Described by Prager as “dripping, melting, fading out portraits,” her newest series titled “Dreamers" ventures into unexplored territory, refining a new painting style that situates the viewer in a limbo between reality and something inexplicable. The faces of imagined figures blur into an indistinguishable collage of bright, vivid colors
Prager’s new technique is all in the brushstroke; by manipulating very, very thick oil paint, the figures seem to jump off the wood, craning their neck into our world. As a result, the artworks end up unusually heavy. With this new manner of painting, “tons of mistakes can be made,” Prager tells CH. “But the mistakes are what I kind of want. I don’t want it to be perfect. There’s something about the process—making it, finding its own form within itself: mistakes are welcome, and turn into not-mistakes.”
"By melting [the faces] in different ways, it’s morphing into something else—but instead of going past that stage, it’s just right there," she says. "I want it to be right up to the point where it’s real, and on the line of where it’s like a total other world." Teetering between reality and abstraction, Prager’s figures are based on images in her head, rather than real people. She depicts a classic, "everybody" kind of person in the hope that viewers can see someone with whom they are somewhat familiar.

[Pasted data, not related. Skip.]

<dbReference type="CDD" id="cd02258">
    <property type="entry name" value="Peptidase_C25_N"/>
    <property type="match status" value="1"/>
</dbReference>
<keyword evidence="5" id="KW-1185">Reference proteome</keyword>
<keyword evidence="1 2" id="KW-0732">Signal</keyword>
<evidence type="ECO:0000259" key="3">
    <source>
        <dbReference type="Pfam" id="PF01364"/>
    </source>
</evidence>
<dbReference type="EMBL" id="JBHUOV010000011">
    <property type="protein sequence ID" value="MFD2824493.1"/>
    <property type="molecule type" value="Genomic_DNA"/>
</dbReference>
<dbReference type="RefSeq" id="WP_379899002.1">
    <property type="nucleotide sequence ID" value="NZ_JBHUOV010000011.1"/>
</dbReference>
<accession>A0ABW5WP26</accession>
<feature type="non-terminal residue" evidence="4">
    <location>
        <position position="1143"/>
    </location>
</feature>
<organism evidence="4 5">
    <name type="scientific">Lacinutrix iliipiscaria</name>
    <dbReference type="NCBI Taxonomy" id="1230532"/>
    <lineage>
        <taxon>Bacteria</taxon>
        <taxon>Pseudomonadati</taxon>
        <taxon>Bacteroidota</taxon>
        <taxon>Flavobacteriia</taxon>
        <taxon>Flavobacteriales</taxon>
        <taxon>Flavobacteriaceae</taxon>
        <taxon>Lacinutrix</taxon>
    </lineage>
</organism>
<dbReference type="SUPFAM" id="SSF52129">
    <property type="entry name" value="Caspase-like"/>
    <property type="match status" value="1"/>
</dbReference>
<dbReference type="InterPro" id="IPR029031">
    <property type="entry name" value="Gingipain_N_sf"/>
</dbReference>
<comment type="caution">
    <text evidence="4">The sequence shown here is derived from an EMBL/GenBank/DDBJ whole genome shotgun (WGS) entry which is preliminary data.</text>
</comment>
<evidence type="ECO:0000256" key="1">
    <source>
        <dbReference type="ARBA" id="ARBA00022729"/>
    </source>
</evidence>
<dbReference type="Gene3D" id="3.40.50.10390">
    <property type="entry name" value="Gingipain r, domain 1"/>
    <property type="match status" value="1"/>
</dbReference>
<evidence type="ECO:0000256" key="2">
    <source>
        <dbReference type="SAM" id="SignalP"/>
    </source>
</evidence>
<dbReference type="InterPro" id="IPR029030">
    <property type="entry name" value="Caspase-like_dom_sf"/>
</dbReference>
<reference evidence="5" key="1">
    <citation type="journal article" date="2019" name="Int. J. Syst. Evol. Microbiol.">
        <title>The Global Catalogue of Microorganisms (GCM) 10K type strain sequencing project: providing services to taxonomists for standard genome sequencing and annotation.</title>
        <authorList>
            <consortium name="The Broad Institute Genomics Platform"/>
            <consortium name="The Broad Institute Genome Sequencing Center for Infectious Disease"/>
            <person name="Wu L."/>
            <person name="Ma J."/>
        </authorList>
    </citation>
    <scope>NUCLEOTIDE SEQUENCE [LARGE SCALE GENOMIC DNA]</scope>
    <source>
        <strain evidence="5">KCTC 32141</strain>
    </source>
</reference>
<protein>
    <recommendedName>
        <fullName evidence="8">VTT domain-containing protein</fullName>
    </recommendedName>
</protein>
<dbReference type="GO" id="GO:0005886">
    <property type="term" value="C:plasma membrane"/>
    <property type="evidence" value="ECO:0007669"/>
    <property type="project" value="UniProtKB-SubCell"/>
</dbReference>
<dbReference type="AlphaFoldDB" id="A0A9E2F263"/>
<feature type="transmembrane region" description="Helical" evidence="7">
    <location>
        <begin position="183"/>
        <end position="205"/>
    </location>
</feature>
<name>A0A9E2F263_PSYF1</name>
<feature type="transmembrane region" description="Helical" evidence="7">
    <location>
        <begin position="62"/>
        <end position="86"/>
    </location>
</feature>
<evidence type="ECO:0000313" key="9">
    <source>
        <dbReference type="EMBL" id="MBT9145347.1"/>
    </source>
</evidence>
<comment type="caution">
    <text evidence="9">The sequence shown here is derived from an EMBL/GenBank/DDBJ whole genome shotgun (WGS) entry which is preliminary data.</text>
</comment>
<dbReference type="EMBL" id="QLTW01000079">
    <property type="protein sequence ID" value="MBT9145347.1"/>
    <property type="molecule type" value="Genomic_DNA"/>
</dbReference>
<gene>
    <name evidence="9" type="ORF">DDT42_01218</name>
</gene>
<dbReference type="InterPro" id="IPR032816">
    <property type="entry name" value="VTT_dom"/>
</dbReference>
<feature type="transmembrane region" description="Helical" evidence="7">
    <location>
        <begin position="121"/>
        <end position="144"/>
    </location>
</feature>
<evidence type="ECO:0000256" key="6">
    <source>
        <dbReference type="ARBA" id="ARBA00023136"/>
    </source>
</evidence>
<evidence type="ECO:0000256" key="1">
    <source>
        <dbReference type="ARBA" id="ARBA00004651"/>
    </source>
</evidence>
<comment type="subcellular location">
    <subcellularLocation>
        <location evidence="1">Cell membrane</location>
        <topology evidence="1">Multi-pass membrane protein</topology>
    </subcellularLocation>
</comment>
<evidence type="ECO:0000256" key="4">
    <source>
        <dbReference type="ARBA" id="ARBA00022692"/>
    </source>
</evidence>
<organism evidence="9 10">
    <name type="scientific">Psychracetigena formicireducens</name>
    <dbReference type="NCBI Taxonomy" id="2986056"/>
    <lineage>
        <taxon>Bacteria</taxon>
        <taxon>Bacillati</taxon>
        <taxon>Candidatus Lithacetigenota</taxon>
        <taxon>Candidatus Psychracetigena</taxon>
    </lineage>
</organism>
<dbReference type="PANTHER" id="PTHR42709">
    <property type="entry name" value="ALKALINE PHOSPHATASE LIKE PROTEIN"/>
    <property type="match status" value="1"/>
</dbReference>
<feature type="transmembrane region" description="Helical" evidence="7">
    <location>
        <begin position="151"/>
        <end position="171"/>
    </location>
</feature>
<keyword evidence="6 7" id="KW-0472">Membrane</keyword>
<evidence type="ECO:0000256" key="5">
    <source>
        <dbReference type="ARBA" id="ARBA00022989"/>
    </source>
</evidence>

"I’m not trying to be hallucinogenic," Prager says. Instead, she wants to push the viewer to tap into their dream-like consciousness that flirts and lingers in our day-to-day lives. "This world can’t be in such a real state all the time."
While she’ll be focusing on this new painting style to create pieces for an upcoming show at Santa Monica’sRichard Heller Gallery in February 2014, Prager says she’s interested in developing the style for sculptures and moving into the 3D realm. Her curious and adventurous mindset seemingly never ends, “Keep dreaming! Keep thinking up new things.”
Paddle 8 did a studio/ home tour of Stacey Bendet Eisner from Alice + Olivia. You can see the commissioned paintings I did of Stacey’s two girls as well as some of my other work she owns!
The self-taught artist uses thick oil paint to creating dripping, melting portraits of imagined yet familiar figures
New interview up over at Left Field Project by the lovely Duane Fernandez. He interviews tons of creative types, very interesting site!!
Installation of NY show earlier this year. Project gallery at Jenkins Johnson. Pretty cool!
blurry pic of a print we made.. painting’s from 2012